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It's time to get real about 'R' rated movies

It has been said that everybody in Hollywood loves symbolic gestures. The Motion Picture Association of America, as an outgrowth of Hollywood and the entertainment industry, is certainly no exception. And to prove it, the MPAA recently made a grand, but entirely meaningless gesture with a change to its 40+ year-old film ratings system.

Instead of providing parents with any new or meaningful information, the MPAA’s “Check the Box” campaign simply increases the font size and location of the film’s content description.  

As an industry response to growing public concern about kids’ easy access to graphically violent media content, it’s a joke. But the joke isn’t funny.

Who can make sense of a system that gives a terrifying horror film like "Drag Me to Hell" a less-restrictive rating than the non-violent "King’s Speech"?

Media violence is a serious issue, and it deserves serious attention from the entertainment industry. 

Instead all we get are form-over-substance solutions like this one, designed to make it appear as if Hollywood is doing something and to keep Congress off its back, while allowing them to just keep on doing what they’ve been doing.

In order for any content ratings system to be effective, there are four essential components.

First, the system must be accurate. While most parents are familiar with the MPAA ratings, and upwards of 70% of parents still check the MPAA ratings before allowing their child to see a movie, there is wide-spread dissatisfaction with the movie ratings, with many parents expressing concerns that the PG-13 rating is “too lenient,” misleading, and lacking specificity in regard to content that might be of concern.  A film rated PG-13 could contain copious violence, one act of violence, or no violence at all – and just how graphic the violence might be is anyone’s guess.

Second, the system must be transparent.  Director Tom Hooper, whose movie "The King’s Speech" received an R-rating not because of graphic violence or explicit sexual content, but because of multiple uses of the F-word in the context of a speech exercise, complained, "I go to see 'Salt,' where a tube is forced down Angelina Jolie's throat and then water is poured down her throat to simulate drowning, that's not a problem.”

Or, as "South Park" creators Matt Stone and Trey Parker derisively sneered in their movie "Bigger, Longer, and Uncut," -- "Horrific, deplorable violence is okay, as long as people don't say any naughty words!”

Who can make sense of a system that gives a terrifying horror film like "Drag Me to Hell" (the trailers alone could induce nightmares) a less-restrictive rating than the non-violent "King’s Speech" and the same rating as "Les Miserables"?

Third, the system must be consistent. A parents’ job is made even harder by the very real phenomenon of ratings creep.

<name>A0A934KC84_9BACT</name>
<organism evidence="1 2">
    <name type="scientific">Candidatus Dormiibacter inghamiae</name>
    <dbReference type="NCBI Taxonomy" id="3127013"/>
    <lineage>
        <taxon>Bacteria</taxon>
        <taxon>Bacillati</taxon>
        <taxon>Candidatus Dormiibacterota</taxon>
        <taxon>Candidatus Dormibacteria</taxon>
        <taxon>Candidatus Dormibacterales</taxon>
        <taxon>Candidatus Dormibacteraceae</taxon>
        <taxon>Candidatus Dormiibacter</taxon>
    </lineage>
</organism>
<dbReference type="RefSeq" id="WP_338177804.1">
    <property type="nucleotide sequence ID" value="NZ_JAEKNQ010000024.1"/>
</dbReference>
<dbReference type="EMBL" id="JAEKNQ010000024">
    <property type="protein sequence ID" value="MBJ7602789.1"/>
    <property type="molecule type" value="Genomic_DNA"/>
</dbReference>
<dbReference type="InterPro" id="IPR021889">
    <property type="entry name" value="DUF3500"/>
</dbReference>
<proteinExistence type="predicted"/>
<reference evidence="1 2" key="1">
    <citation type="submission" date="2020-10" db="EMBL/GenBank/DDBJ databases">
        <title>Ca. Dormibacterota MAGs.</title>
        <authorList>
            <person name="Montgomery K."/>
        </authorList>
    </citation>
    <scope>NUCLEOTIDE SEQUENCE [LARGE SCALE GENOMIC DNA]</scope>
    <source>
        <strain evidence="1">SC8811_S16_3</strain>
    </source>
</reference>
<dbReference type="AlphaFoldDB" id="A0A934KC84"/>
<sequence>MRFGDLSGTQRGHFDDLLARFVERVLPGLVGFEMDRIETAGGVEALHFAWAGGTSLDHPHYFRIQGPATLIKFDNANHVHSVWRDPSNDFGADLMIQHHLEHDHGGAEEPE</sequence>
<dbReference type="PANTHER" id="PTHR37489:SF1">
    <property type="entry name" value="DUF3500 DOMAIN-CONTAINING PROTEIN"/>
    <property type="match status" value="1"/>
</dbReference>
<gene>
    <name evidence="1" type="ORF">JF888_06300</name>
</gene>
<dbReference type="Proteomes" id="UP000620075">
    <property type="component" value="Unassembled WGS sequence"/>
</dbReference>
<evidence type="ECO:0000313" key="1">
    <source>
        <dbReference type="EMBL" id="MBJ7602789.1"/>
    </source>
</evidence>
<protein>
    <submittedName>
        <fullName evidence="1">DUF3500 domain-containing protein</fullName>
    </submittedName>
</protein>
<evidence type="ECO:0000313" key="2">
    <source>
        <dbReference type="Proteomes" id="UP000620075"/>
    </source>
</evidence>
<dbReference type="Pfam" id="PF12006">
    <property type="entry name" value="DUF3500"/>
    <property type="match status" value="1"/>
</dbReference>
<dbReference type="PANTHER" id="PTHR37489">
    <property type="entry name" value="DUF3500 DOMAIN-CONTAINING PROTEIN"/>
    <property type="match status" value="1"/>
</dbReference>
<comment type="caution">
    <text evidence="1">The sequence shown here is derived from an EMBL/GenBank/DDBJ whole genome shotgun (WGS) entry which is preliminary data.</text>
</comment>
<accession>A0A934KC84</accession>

A 2004 study from the Harvard School of Public Health has shown that “ratings creep has occurred over the last decade and that today's movies contain significantly more violence, sex, and profanity on average than movies of the same rating a decade ago." 

In other words, the content in a film rated PG today is comparable to what you might have seen in a PG-13 movie a decade ago, and today’s PG-13 is more like yesterday’s R. And the line keeps moving.

The PG-13 rating is the golden mean for movie studios. A more restrictive R-rating means less revenue at the box office. As a result it has become a catchall for all manner of raunchy comedies, comic book-inspired action films, spy thrillers, summer blockbusters filled with explosions, gun violence, car chases – you name it. Because it applies to everything, in practice, it means nothing.

And fourth, the system must have some level of public accountability.  At this juncture, a movie producer or a Hollywood studio can appeal a content age rating they feel is too restrictive; but parents have no recourse at all to appeal film ratings they feel are not restrictive enough.

Millions of Americans are looking for leadership from Hollywood on media violence, but instead we get empty gestures and meaningless platitudes. 

Parents want a commitment from the entertainment industry to curtail on-screen violence, and they deserve the industry’s follow-through on that commitment. They are looking for Hollywood to stop marketing violent media products to their kids. They are looking for a ratings system that actually tells them what they need to know in order to make the best possible choices for their families.

The solutions America needs to the problem of media violence won’t come from using a larger typeface.

Tim Winter is the president of the Parents Television Council, a non-partisan education organization advocating responsible entertainment.